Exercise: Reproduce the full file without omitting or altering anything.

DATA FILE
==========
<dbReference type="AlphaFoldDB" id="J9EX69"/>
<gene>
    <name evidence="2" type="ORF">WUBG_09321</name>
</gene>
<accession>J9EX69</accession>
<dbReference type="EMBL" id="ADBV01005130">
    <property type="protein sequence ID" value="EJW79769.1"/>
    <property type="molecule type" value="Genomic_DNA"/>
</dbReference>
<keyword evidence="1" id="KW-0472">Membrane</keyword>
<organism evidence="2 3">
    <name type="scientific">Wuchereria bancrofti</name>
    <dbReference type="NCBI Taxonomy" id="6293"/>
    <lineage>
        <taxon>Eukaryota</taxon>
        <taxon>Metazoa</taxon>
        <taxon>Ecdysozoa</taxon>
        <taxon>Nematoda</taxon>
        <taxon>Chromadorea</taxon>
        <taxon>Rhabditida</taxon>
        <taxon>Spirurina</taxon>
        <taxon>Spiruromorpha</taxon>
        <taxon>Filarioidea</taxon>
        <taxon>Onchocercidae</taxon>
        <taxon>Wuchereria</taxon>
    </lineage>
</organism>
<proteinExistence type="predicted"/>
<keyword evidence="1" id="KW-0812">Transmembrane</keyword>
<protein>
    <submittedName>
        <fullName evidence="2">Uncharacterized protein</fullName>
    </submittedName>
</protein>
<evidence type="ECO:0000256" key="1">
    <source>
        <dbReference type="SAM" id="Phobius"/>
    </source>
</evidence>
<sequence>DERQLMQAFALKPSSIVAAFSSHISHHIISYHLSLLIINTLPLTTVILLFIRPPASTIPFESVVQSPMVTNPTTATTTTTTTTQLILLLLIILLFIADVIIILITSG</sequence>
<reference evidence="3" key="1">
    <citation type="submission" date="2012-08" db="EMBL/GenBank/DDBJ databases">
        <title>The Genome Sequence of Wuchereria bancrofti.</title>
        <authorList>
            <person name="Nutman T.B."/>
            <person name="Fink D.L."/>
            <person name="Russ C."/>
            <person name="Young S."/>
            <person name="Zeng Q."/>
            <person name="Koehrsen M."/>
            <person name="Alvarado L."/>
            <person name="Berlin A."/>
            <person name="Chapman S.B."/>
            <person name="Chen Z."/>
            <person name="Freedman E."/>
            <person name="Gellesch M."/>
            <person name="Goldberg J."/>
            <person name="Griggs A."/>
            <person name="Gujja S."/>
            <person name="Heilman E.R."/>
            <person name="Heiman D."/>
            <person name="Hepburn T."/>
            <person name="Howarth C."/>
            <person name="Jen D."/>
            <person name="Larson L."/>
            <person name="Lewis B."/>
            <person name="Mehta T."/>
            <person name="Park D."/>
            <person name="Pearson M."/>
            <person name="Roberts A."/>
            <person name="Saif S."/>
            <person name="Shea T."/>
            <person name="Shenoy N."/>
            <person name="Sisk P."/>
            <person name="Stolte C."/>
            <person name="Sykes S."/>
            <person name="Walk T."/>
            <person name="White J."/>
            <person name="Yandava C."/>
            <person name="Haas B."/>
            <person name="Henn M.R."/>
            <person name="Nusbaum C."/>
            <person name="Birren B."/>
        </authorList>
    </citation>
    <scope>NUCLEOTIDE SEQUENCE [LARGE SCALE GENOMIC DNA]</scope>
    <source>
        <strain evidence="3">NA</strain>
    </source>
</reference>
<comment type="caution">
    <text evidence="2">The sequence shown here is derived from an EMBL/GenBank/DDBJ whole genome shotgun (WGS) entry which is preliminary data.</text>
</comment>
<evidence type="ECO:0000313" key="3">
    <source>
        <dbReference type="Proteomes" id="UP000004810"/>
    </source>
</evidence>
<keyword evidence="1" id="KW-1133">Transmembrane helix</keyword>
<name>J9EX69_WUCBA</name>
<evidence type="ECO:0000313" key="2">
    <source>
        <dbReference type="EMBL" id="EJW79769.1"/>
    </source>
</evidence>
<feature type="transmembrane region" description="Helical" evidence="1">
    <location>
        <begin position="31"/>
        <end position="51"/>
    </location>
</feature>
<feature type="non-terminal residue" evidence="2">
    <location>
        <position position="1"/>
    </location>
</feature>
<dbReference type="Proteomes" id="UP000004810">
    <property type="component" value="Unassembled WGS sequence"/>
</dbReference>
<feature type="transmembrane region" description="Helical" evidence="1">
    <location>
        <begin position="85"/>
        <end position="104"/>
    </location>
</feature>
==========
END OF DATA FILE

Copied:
<dbReference type="AlphaFoldDB" id="J9EX69"/>
<gene>
    <name evidence="2" type="ORF">WUBG_09321</name>
</gene>
<accession>J9EX69</accession>
<dbReference type="EMBL" id="ADBV01005130">
    <property type="protein sequence ID" value="EJW79769.1"/>
    <property type="molecule type" value="Genomic_DNA"/>
</dbReference>
<keyword evidence="1" id="KW-0472">Membrane</keyword>
<organism evidence="2 3">
    <name type="scientific">Wuchereria bancrofti</name>
    <dbReference type="NCBI Taxonomy" id="6293"/>
    <lineage>
        <taxon>Eukaryota</taxon>
        <taxon>Metazoa</taxon>
        <taxon>Ecdysozoa</taxon>
        <taxon>Nematoda</taxon>
        <taxon>Chromadorea</taxon>
        <taxon>Rhabditida</taxon>
        <taxon>Spirurina</taxon>
        <taxon>Spiruromorpha</taxon>
        <taxon>Filarioidea</taxon>
        <taxon>Onchocercidae</taxon>
        <taxon>Wuchereria</taxon>
    </lineage>
</organism>
<proteinExistence type="predicted"/>
<keyword evidence="1" id="KW-0812">Transmembrane</keyword>
<protein>
    <submittedName>
        <fullName evidence="2">Uncharacterized protein</fullName>
    </submittedName>
</protein>
<evidence type="ECO:0000256" key="1">
    <source>
        <dbReference type="SAM" id="Phobius"/>
    </source>
</evidence>
<sequence>DERQLMQAFALKPSSIVAAFSSHISHHIISYHLSLLIINTLPLTTVILLFIRPPASTIPFESVVQSPMVTNPTTATTTTTTTTQLILLLLIILLFIADVIIILITSG</sequence>
<reference evidence="3" key="1">
    <citation type="submission" date="2012-08" db="EMBL/GenBank/DDBJ databases">
        <title>The Genome Sequence of Wuchereria bancrofti.</title>
        <authorList>
            <person name="Nutman T.B."/>
            <person name="Fink D.L."/>
            <person name="Russ C."/>
            <person name="Young S."/>
            <person name="Zeng Q."/>
            <person name="Koehrsen M."/>
            <person name="Alvarado L."/>
            <person name="Berlin A."/>
            <person name="Chapman S.B."/>
            <person name="Chen Z."/>
            <person name="Freedman E."/>
            <person name="Gellesch M."/>
            <person name="Goldberg J."/>
            <person name="Griggs A."/>
            <person name="Gujja S."/>
            <person name="Heilman E.R."/>
            <person name="Heiman D."/>
            <person name="Hepburn T."/>
            <person name="Howarth C."/>
            <person name="Jen D."/>
            <person name="Larson L."/>
            <person name="Lewis B."/>
            <person name="Mehta T."/>
            <person name="Park D."/>
            <person name="Pearson M."/>
            <person name="Roberts A."/>
            <person name="Saif S."/>
            <person name="Shea T."/>
            <person name="Shenoy N."/>
            <person name="Sisk P."/>
            <person name="Stolte C."/>
            <person name="Sykes S."/>
            <person name="Walk T."/>
            <person name="White J."/>
            <person name="Yandava C."/>
            <person name="Haas B."/>
            <person name="Henn M.R."/>
            <person name="Nusbaum C."/>
            <person name="Birren B."/>
        </authorList>
    </citation>
    <scope>NUCLEOTIDE SEQUENCE [LARGE SCALE GENOMIC DNA]</scope>
    <source>
        <strain evidence="3">NA</strain>
    </source>
</reference>
<comment type="caution">
    <text evidence="2">The sequence shown here is derived from an EMBL/GenBank/DDBJ whole genome shotgun (WGS) entry which is preliminary data.</text>
</comment>
<evidence type="ECO:0000313" key="3">
    <source>
        <dbReference type="Proteomes" id="UP000004810"/>
    </source>
</evidence>
<keyword evidence="1" id="KW-1133">Transmembrane helix</keyword>
<name>J9EX69_WUCBA</name>
<evidence type="ECO:0000313" key="2">
    <source>
        <dbReference type="EMBL" id="EJW79769.1"/>
    </source>
</evidence>
<feature type="transmembrane region" description="Helical" evidence="1">
    <location>
        <begin position="31"/>
        <end position="51"/>
    </location>
</feature>
<feature type="non-terminal residue" evidence="2">
    <location>
        <position position="1"/>
    </location>
</feature>
<dbReference type="Proteomes" id="UP000004810">
    <property type="component" value="Unassembled WGS sequence"/>
</dbReference>
<feature type="transmembrane region" description="Helical" evidence="1">
    <location>
        <begin position="85"/>
        <end position="104"/>
    </location>
</feature>